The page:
Below, TestViewHolder implements TestViewHolderPresenter.View and it’s functions to set the title and description values.


class TestViewHolder(val view: View) : RecyclerView.ViewHolder(view), TestViewHolderPresenter.View {

    var testViewHolderPresenter = TestViewHolderPresenter()

    @BindView(R.id.test_list_item_tv_title) lateinit var tvTitle: TextView
    @BindView(R.id.test_list_item_tv_description) lateinit var tvDescription: TextView

    init {
      ButterKnife.bind(this, view)
      testViewHolderPresenter.view = this
    }

    override fun setTitle(title: String){
      tvTitle.text = title
    }

    override fun setDescription(description: String){
      tvDesription.text = description
    }
}

It is obvious that TestViewHolder really does not know anything about the data, or its position in the adapter. Only thing ViewHolder worries about is to set received values (title, description) to its components. Whole logic is moved to its presenter and since we have moved ViewHolder logic to its class and Adapter implementation changes again.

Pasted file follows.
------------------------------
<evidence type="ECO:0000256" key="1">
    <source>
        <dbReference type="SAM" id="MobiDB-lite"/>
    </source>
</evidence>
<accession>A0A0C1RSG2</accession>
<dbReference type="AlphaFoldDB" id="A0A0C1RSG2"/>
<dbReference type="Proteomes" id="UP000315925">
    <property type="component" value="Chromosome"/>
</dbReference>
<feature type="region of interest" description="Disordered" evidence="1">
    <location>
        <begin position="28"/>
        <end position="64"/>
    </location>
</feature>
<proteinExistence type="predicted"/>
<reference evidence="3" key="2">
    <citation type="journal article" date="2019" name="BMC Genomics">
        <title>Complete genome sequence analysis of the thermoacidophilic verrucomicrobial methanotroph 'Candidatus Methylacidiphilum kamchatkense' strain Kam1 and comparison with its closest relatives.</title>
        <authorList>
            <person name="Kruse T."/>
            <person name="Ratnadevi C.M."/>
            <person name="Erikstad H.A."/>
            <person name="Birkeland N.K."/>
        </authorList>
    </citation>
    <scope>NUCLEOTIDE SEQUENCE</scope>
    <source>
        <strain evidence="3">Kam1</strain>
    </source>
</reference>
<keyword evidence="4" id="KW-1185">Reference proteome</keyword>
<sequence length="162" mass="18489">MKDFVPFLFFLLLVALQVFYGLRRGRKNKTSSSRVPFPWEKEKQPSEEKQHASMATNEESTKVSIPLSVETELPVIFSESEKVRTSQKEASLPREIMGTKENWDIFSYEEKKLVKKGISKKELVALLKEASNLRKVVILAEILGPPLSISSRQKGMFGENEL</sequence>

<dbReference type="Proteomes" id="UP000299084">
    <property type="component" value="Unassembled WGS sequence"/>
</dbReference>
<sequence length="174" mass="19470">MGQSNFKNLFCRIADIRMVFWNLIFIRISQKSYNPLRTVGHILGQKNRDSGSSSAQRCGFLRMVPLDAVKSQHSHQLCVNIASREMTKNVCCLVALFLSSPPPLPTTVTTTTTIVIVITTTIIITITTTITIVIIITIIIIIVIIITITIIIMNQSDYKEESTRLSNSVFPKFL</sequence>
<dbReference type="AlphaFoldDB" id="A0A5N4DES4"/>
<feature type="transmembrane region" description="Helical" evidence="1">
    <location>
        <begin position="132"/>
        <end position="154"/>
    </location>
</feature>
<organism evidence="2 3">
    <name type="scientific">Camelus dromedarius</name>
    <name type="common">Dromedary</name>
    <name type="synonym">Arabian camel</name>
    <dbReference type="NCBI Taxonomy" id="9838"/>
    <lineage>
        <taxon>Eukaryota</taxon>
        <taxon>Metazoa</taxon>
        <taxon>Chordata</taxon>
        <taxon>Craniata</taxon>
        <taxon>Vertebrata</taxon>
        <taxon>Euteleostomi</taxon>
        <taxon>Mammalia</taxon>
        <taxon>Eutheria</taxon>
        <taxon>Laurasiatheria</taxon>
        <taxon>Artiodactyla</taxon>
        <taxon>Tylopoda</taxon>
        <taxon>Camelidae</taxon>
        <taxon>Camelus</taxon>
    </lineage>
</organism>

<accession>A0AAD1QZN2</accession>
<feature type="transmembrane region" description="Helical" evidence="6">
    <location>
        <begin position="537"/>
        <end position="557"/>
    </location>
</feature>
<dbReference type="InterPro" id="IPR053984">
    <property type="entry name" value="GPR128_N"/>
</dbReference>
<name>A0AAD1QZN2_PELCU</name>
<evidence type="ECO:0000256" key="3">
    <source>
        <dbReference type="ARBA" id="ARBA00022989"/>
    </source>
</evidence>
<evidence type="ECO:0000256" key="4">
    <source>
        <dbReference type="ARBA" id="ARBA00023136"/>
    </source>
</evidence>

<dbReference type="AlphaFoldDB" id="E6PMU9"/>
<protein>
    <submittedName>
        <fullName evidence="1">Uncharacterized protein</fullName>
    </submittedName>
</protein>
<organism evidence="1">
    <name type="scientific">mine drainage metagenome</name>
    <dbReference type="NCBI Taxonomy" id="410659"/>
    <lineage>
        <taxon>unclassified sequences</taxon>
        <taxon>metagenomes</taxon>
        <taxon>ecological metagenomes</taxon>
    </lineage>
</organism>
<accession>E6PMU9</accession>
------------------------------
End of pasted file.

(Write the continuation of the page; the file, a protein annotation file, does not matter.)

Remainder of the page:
class TestAdapter(val context: Context) : RecyclerView.Adapter<TestViewHolder>(), TestAdapterPresenter.View{

    var testAdapterPresenter = TestAdapterPresenter()

    init {
        testAdapterPresenter.view = this
    }

    override fun notifyAdapter() {
        notifyDataSetChanged()
    }

    override fun onCreateViewHolder(parent: ViewGroup?, viewType: Int): TestViewHolder =
      TestViewHolder(LayoutInflater.fromContext(context).inflate(R.layout.test_list_item, parent, false))

    override fun onBindViewHolder(holder: TestViewHolder?, position: Int) {
      holder.testViewHolderPresenter.position = position
      holder.testViewHolderPresenter.testAdapterPresenter = testAdapterPresenter
      holder.testViewHolderPresenter.bind()
    }

    override fun getItemsCount() = testAdapterPresenter.getCount()
}

And after these changes, TestAdapter also just worries about initialization of its presenter, ViewHolder and passing the current position to it.

To make it easier to understand, here is a simple sequence diagram that shows how these presenters fits into the app. Sequence Diagram

Problem we haven’t described above (nor implemented) is callback implementation from ViewHolder through the presenter all the way to Fragment or Activity. Kaushik Gopal mentioned this problem when talking about the state of EventBus today, in Eposide 61 of Fragmented Podcast. So he decided that EventBus could find its usage here. However, in Part 2 of RecyclerView with MVP, well be addressing this implementation, without EventBus though.